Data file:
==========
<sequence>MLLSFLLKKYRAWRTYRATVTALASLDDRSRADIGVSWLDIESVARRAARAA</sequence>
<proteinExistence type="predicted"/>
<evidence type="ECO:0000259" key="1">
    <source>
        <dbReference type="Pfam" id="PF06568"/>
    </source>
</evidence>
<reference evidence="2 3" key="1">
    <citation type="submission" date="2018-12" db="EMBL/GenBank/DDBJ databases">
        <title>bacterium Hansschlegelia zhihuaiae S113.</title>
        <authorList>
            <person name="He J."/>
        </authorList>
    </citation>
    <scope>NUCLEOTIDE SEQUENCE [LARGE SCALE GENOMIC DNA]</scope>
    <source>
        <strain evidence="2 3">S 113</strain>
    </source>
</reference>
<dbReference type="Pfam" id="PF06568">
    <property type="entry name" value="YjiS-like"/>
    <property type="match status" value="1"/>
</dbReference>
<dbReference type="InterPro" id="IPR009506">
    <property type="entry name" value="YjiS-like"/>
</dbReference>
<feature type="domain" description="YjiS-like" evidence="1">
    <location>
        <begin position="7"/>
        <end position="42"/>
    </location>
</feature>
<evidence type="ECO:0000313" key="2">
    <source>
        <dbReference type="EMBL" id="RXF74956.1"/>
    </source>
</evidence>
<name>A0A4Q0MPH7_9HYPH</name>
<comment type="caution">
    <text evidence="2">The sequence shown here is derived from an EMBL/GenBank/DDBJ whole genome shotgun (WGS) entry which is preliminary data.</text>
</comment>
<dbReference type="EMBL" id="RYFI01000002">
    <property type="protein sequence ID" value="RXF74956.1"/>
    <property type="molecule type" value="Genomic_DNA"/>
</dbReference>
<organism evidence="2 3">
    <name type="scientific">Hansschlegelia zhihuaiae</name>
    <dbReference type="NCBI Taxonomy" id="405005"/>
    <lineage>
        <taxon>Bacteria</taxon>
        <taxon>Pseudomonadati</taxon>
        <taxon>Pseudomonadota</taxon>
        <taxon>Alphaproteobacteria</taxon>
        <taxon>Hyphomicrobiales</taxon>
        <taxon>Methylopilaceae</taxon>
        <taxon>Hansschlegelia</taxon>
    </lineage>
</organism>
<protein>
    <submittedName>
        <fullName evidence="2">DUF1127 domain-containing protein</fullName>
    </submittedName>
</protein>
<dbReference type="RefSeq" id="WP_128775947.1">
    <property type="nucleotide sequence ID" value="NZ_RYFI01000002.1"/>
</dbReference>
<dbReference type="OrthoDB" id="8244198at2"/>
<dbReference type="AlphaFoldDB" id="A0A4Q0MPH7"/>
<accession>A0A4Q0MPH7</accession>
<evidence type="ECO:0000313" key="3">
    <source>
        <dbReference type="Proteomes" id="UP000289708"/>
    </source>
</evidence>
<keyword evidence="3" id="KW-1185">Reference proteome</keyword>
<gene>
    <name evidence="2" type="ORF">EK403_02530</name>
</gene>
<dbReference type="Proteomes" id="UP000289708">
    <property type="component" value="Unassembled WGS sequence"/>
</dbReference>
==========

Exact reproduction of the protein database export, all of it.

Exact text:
<sequence>MLLSFLLKKYRAWRTYRATVTALASLDDRSRADIGVSWLDIESVARRAARAA</sequence>
<proteinExistence type="predicted"/>
<evidence type="ECO:0000259" key="1">
    <source>
        <dbReference type="Pfam" id="PF06568"/>
    </source>
</evidence>
<reference evidence="2 3" key="1">
    <citation type="submission" date="2018-12" db="EMBL/GenBank/DDBJ databases">
        <title>bacterium Hansschlegelia zhihuaiae S113.</title>
        <authorList>
            <person name="He J."/>
        </authorList>
    </citation>
    <scope>NUCLEOTIDE SEQUENCE [LARGE SCALE GENOMIC DNA]</scope>
    <source>
        <strain evidence="2 3">S 113</strain>
    </source>
</reference>
<dbReference type="Pfam" id="PF06568">
    <property type="entry name" value="YjiS-like"/>
    <property type="match status" value="1"/>
</dbReference>
<dbReference type="InterPro" id="IPR009506">
    <property type="entry name" value="YjiS-like"/>
</dbReference>
<feature type="domain" description="YjiS-like" evidence="1">
    <location>
        <begin position="7"/>
        <end position="42"/>
    </location>
</feature>
<evidence type="ECO:0000313" key="2">
    <source>
        <dbReference type="EMBL" id="RXF74956.1"/>
    </source>
</evidence>
<name>A0A4Q0MPH7_9HYPH</name>
<comment type="caution">
    <text evidence="2">The sequence shown here is derived from an EMBL/GenBank/DDBJ whole genome shotgun (WGS) entry which is preliminary data.</text>
</comment>
<dbReference type="EMBL" id="RYFI01000002">
    <property type="protein sequence ID" value="RXF74956.1"/>
    <property type="molecule type" value="Genomic_DNA"/>
</dbReference>
<organism evidence="2 3">
    <name type="scientific">Hansschlegelia zhihuaiae</name>
    <dbReference type="NCBI Taxonomy" id="405005"/>
    <lineage>
        <taxon>Bacteria</taxon>
        <taxon>Pseudomonadati</taxon>
        <taxon>Pseudomonadota</taxon>
        <taxon>Alphaproteobacteria</taxon>
        <taxon>Hyphomicrobiales</taxon>
        <taxon>Methylopilaceae</taxon>
        <taxon>Hansschlegelia</taxon>
    </lineage>
</organism>
<protein>
    <submittedName>
        <fullName evidence="2">DUF1127 domain-containing protein</fullName>
    </submittedName>
</protein>
<dbReference type="RefSeq" id="WP_128775947.1">
    <property type="nucleotide sequence ID" value="NZ_RYFI01000002.1"/>
</dbReference>
<dbReference type="OrthoDB" id="8244198at2"/>
<dbReference type="AlphaFoldDB" id="A0A4Q0MPH7"/>
<accession>A0A4Q0MPH7</accession>
<evidence type="ECO:0000313" key="3">
    <source>
        <dbReference type="Proteomes" id="UP000289708"/>
    </source>
</evidence>
<keyword evidence="3" id="KW-1185">Reference proteome</keyword>
<gene>
    <name evidence="2" type="ORF">EK403_02530</name>
</gene>
<dbReference type="Proteomes" id="UP000289708">
    <property type="component" value="Unassembled WGS sequence"/>
</dbReference>